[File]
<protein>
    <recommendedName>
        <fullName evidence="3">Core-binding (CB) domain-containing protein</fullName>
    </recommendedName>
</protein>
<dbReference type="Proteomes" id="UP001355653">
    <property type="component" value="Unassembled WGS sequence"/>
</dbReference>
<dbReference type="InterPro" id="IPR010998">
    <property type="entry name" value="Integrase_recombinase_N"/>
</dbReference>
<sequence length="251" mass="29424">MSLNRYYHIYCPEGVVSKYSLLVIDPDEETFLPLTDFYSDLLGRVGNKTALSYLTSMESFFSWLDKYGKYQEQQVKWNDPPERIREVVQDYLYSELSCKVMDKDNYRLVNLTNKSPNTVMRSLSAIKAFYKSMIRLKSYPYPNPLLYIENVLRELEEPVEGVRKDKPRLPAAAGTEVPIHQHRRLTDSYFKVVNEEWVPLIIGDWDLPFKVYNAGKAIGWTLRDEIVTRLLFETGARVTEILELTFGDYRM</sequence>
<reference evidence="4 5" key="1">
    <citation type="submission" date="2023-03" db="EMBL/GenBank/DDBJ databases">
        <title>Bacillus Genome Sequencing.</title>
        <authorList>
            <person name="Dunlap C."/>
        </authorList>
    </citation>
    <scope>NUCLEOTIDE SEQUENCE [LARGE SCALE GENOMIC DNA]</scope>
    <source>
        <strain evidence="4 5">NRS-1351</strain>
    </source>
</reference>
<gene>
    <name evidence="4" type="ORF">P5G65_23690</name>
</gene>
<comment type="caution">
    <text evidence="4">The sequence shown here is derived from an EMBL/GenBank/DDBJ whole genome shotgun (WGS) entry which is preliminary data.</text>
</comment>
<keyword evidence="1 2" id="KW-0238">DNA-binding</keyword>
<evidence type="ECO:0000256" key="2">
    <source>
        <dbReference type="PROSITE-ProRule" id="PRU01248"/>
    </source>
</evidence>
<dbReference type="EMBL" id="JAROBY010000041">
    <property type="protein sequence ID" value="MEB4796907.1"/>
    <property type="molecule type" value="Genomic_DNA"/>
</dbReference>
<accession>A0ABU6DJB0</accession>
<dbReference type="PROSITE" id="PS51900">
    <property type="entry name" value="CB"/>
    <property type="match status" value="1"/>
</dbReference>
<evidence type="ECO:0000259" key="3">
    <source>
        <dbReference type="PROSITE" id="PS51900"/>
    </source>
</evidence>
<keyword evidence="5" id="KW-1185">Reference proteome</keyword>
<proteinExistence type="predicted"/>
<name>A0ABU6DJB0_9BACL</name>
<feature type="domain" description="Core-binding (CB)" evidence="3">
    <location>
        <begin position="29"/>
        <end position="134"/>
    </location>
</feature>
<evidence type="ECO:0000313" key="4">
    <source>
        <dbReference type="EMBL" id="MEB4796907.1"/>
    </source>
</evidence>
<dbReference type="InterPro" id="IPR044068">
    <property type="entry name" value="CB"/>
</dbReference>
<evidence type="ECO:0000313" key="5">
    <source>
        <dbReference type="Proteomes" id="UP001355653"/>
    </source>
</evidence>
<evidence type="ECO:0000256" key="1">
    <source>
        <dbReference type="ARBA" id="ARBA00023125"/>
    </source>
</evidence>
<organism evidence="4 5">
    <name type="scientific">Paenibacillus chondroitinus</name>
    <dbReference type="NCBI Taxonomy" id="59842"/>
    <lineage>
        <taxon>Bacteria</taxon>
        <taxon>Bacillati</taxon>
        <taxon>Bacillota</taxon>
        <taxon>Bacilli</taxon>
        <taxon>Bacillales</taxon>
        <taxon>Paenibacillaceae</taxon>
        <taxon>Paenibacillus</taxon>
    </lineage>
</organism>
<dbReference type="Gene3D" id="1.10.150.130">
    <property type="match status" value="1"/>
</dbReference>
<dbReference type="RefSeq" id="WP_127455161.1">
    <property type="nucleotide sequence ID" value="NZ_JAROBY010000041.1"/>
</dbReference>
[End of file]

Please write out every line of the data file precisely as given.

<protein>
    <recommendedName>
        <fullName evidence="3">Core-binding (CB) domain-containing protein</fullName>
    </recommendedName>
</protein>
<dbReference type="Proteomes" id="UP001355653">
    <property type="component" value="Unassembled WGS sequence"/>
</dbReference>
<dbReference type="InterPro" id="IPR010998">
    <property type="entry name" value="Integrase_recombinase_N"/>
</dbReference>
<sequence length="251" mass="29424">MSLNRYYHIYCPEGVVSKYSLLVIDPDEETFLPLTDFYSDLLGRVGNKTALSYLTSMESFFSWLDKYGKYQEQQVKWNDPPERIREVVQDYLYSELSCKVMDKDNYRLVNLTNKSPNTVMRSLSAIKAFYKSMIRLKSYPYPNPLLYIENVLRELEEPVEGVRKDKPRLPAAAGTEVPIHQHRRLTDSYFKVVNEEWVPLIIGDWDLPFKVYNAGKAIGWTLRDEIVTRLLFETGARVTEILELTFGDYRM</sequence>
<reference evidence="4 5" key="1">
    <citation type="submission" date="2023-03" db="EMBL/GenBank/DDBJ databases">
        <title>Bacillus Genome Sequencing.</title>
        <authorList>
            <person name="Dunlap C."/>
        </authorList>
    </citation>
    <scope>NUCLEOTIDE SEQUENCE [LARGE SCALE GENOMIC DNA]</scope>
    <source>
        <strain evidence="4 5">NRS-1351</strain>
    </source>
</reference>
<gene>
    <name evidence="4" type="ORF">P5G65_23690</name>
</gene>
<comment type="caution">
    <text evidence="4">The sequence shown here is derived from an EMBL/GenBank/DDBJ whole genome shotgun (WGS) entry which is preliminary data.</text>
</comment>
<keyword evidence="1 2" id="KW-0238">DNA-binding</keyword>
<evidence type="ECO:0000256" key="2">
    <source>
        <dbReference type="PROSITE-ProRule" id="PRU01248"/>
    </source>
</evidence>
<dbReference type="EMBL" id="JAROBY010000041">
    <property type="protein sequence ID" value="MEB4796907.1"/>
    <property type="molecule type" value="Genomic_DNA"/>
</dbReference>
<accession>A0ABU6DJB0</accession>
<dbReference type="PROSITE" id="PS51900">
    <property type="entry name" value="CB"/>
    <property type="match status" value="1"/>
</dbReference>
<evidence type="ECO:0000259" key="3">
    <source>
        <dbReference type="PROSITE" id="PS51900"/>
    </source>
</evidence>
<keyword evidence="5" id="KW-1185">Reference proteome</keyword>
<proteinExistence type="predicted"/>
<name>A0ABU6DJB0_9BACL</name>
<feature type="domain" description="Core-binding (CB)" evidence="3">
    <location>
        <begin position="29"/>
        <end position="134"/>
    </location>
</feature>
<evidence type="ECO:0000313" key="4">
    <source>
        <dbReference type="EMBL" id="MEB4796907.1"/>
    </source>
</evidence>
<dbReference type="InterPro" id="IPR044068">
    <property type="entry name" value="CB"/>
</dbReference>
<evidence type="ECO:0000313" key="5">
    <source>
        <dbReference type="Proteomes" id="UP001355653"/>
    </source>
</evidence>
<evidence type="ECO:0000256" key="1">
    <source>
        <dbReference type="ARBA" id="ARBA00023125"/>
    </source>
</evidence>
<organism evidence="4 5">
    <name type="scientific">Paenibacillus chondroitinus</name>
    <dbReference type="NCBI Taxonomy" id="59842"/>
    <lineage>
        <taxon>Bacteria</taxon>
        <taxon>Bacillati</taxon>
        <taxon>Bacillota</taxon>
        <taxon>Bacilli</taxon>
        <taxon>Bacillales</taxon>
        <taxon>Paenibacillaceae</taxon>
        <taxon>Paenibacillus</taxon>
    </lineage>
</organism>
<dbReference type="Gene3D" id="1.10.150.130">
    <property type="match status" value="1"/>
</dbReference>
<dbReference type="RefSeq" id="WP_127455161.1">
    <property type="nucleotide sequence ID" value="NZ_JAROBY010000041.1"/>
</dbReference>